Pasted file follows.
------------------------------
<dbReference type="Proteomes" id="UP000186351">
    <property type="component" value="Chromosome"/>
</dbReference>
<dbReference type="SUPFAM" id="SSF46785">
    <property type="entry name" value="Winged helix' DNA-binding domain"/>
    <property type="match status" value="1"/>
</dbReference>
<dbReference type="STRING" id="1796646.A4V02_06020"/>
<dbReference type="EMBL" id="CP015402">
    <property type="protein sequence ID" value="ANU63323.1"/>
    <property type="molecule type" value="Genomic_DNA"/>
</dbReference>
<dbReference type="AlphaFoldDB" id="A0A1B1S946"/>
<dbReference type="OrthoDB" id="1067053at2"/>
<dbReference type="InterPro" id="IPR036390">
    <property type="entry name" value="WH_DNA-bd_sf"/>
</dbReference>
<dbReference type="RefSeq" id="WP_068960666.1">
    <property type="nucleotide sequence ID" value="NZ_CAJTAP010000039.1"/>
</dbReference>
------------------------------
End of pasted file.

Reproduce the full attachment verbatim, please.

<dbReference type="Proteomes" id="UP000186351">
    <property type="component" value="Chromosome"/>
</dbReference>
<dbReference type="SUPFAM" id="SSF46785">
    <property type="entry name" value="Winged helix' DNA-binding domain"/>
    <property type="match status" value="1"/>
</dbReference>
<dbReference type="STRING" id="1796646.A4V02_06020"/>
<dbReference type="EMBL" id="CP015402">
    <property type="protein sequence ID" value="ANU63323.1"/>
    <property type="molecule type" value="Genomic_DNA"/>
</dbReference>
<dbReference type="AlphaFoldDB" id="A0A1B1S946"/>
<dbReference type="OrthoDB" id="1067053at2"/>
<dbReference type="InterPro" id="IPR036390">
    <property type="entry name" value="WH_DNA-bd_sf"/>
</dbReference>
<dbReference type="RefSeq" id="WP_068960666.1">
    <property type="nucleotide sequence ID" value="NZ_CAJTAP010000039.1"/>
</dbReference>